Weekend mornings are my absolute favorite time. John and I linger over coffee, or walk to a cafe, or make breakfast at home.  We do that most every morning, but weekends it's longer, it's better, it's more melodic. I wonder if this childhood memory plays any part in why I so prefer to spend my mornings this way - maybe it's the resonance of a lodged memory, vibrating as we hit the same note.

Tuesday, May 30, 2017

When I quit my job last August I quickly learned to dread a new conversation - "Oh that must be so nice! I bet you have so much time! What are you even doing with all that time?" I mostly hated because I constantly wondered, what am I doing with all this time? I suddenly had about 60 more hours of it each week, and yet I didn't really feel like I had more than an hour of free time a day - if that. And that bothered the heck out of me! Where was it going? And at the same time, it felt so smug, everyone assuming I had this life of luxurious free time - the strangely unemployed non-mother. I usually found some nice reply, or what I at least imagine was a nice reply.  But I wanted to remind people, my husband and I run a business out of our home, and just because we've decided to stop running three businesses, our daily ones each demanding well over 40 hours and the sum total requiring a circus-level routine of aerobatics and antics - doesn't mean I spend my days sipping rose and getting pedis.  Mostly, I scoop up animal poop, schedule appointments, pay bills, and run unending loads of laundry and dishes.  When it pours rain, I run out and make sure our entry isn't flooding, and if it is, I bail it out at noon or 2am.  And, I'm trying to build another business... and figure out what that business is, if there is a client, a need, a talent, a joy.

And most of all - I'm prioritizing, not by deadline or revenue potential - but by value.  John and I chose for me to leave my current career path for a few reasons (one being it was soul-sucking), the most important being that we didn't want our lives to be run for us.  We knew what mattered to us, but felt like others were dictating how all of our most precious hours had to be spent.  I for one wasn't always good at reserving enough emotional energy to give to those I love, after meeting the demands and needs of professional associates all day.  What I agree to do, I do well.  I have to - it's who I am.  I can't miss a deadline, or do a half-ass job even if that's the resources my job provides for, and go home happy with myself.  So I'd pull from the reserves over and over and end up dead as I headed home to spend time with the one I love most - and all the others I love too.

So a change.  A reorientation.  That is what we have been trying to do - that is how we've been trying to spend all that time.  We still have a lot of work, but we're trying to figure out how to put what is first, first, and then do the rest with excellence.

And I hope we've built some deeper, better habits and approaches because it seems like before things ever had a chance to really be slow - they are back to being crazy! A different crazy, and it's great - but mad house crazy!  The things we decided mattered most, and we wanted to spend time sowing to, well all those things grew. (Go figure!)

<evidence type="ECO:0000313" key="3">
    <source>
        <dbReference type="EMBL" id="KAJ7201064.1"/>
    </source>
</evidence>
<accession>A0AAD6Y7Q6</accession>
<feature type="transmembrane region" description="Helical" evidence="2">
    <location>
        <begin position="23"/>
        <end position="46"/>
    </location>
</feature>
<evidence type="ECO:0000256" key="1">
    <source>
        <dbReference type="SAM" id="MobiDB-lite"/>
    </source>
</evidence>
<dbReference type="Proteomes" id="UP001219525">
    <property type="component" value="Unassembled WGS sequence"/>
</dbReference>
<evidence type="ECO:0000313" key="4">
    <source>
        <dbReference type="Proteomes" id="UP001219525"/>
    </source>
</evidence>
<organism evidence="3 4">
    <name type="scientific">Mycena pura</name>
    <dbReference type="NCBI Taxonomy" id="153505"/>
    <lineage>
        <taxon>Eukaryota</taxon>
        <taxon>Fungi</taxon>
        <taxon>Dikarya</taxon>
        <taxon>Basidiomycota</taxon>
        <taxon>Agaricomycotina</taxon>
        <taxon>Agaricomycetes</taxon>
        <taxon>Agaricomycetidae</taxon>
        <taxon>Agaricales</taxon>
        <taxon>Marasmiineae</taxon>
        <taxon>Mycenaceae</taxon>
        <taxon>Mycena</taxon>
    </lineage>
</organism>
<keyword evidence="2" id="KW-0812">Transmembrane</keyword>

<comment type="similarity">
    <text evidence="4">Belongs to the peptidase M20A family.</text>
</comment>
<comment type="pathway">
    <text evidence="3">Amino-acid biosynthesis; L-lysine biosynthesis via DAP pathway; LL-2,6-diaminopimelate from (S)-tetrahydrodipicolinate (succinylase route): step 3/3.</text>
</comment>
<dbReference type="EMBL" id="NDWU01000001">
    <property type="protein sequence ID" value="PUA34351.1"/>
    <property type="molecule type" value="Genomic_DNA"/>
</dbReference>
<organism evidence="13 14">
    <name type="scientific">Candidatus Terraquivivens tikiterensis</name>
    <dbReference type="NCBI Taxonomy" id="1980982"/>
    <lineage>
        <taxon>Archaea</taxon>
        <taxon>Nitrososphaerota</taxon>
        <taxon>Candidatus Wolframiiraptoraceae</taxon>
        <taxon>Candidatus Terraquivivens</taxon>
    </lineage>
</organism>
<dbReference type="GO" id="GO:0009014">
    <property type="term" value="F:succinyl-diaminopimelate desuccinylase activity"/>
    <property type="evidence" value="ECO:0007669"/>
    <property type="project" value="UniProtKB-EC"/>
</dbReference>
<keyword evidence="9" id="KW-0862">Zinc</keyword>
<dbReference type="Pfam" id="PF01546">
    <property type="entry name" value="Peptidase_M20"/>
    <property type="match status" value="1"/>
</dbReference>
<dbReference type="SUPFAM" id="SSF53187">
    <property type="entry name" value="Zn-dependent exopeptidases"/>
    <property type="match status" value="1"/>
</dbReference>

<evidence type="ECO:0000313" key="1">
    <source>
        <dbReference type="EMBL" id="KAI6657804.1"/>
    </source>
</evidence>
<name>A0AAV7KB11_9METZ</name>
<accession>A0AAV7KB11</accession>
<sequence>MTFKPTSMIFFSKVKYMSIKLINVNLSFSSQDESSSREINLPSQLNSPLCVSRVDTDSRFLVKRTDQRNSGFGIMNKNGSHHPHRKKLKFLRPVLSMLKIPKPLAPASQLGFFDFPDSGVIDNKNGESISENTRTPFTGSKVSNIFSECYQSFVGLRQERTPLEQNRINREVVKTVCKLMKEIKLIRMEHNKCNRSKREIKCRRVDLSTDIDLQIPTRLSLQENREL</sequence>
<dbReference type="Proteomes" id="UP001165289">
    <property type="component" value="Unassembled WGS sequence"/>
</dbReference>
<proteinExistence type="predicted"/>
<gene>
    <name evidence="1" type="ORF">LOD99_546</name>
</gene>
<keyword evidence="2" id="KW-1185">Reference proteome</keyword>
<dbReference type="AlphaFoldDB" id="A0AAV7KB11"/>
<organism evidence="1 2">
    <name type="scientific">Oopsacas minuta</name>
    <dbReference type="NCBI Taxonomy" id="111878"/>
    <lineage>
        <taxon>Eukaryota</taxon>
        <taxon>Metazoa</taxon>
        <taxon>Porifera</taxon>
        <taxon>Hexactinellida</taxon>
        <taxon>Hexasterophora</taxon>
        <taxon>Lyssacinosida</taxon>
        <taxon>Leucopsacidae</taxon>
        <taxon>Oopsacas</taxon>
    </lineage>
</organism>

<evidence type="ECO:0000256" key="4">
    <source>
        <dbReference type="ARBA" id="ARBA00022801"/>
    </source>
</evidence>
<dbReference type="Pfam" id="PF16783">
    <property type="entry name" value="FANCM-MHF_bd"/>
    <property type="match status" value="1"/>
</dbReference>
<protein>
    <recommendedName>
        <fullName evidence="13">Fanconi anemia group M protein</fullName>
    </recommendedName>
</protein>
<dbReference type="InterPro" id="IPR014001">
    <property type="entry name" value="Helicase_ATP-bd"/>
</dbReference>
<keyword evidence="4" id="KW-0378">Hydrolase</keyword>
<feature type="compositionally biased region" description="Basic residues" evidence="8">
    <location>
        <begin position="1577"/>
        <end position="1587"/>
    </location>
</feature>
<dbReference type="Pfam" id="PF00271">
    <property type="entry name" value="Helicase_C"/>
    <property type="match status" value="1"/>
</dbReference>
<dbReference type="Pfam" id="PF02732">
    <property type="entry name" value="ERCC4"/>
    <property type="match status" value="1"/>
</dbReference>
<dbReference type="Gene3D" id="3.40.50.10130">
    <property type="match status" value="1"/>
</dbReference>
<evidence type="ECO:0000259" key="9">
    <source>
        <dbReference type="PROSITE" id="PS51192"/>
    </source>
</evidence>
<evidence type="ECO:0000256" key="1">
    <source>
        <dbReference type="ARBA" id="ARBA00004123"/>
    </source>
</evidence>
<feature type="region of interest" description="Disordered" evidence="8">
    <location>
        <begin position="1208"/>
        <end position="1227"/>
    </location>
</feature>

Family. Health. Home. Business. All of it has bloomed to fill the room we made for it - and we're back to wondering again - how do we simplify?  Amidst all of this good, all that is important, what is most important? And how do we spend our time now?

Tuesday, May 09, 2017

May 9th is one of my favorite days.  It's the day John proposed.  And I have to be honest, I might like it more than our wedding day.  Our wedding was a whirlwind, filled with a million emotions - and it was AMAZING and beautiful - but it was also too fast, too stressed and much of it felt like it belonged to all those we love. We kind of did that on purpose. My favorite moment from the day I think was when the sound cut out on our vows - I'm serious.  Even in the moment I thought, this is kind of nice.  It's our vows.  And you could kind of hear them from the rows, probably not from the balcony above.... but we heard them, and we were making them to one another. They were ours. They were intimate, private, sincere... not broadcasted. I think that's a symbol of who we've become and how we've been trying to live our life out as since. Let those beside us hear, witness and share... in real life, real time.  We'll call our loved ones, or send them a letter.  We want to be open to those around us - see the big world and care for it - but we want to treasure the intimate, the real, the sincere.

So if the wedding day was mostly for the people we care most about in our lives - bringing them into our love story and sharing our joy with them - then the engagement day was ours.  Which is slightly ironic since it was fronted and shared as a social media campaign kick-off.  Every detail though, every moment and twist and turn and surprise was a direct link from John to me... and it was perfect. Amidst stress and quick on the spot adapting (remember this was a Friday work day), that day was when I realized what was in my heart - he created space for me to be present, all alone, discovering peace and longing - and then hours later gave me an offer I'll forever be grateful I accepted. Before that very day, I didn't know if I'd say yes... and I'd told him as much.  He asked on May 9th in vulnerability and bravery - exactly as I'd want it truthfully. It wasn't a fake question we both knew the answer to --- and that is how it had been for us all along, real questions.  Every day it seemed we were asking ourselves and each other silent questions we didn't know the answer to, and it was frightening. Plenty of them out loud too.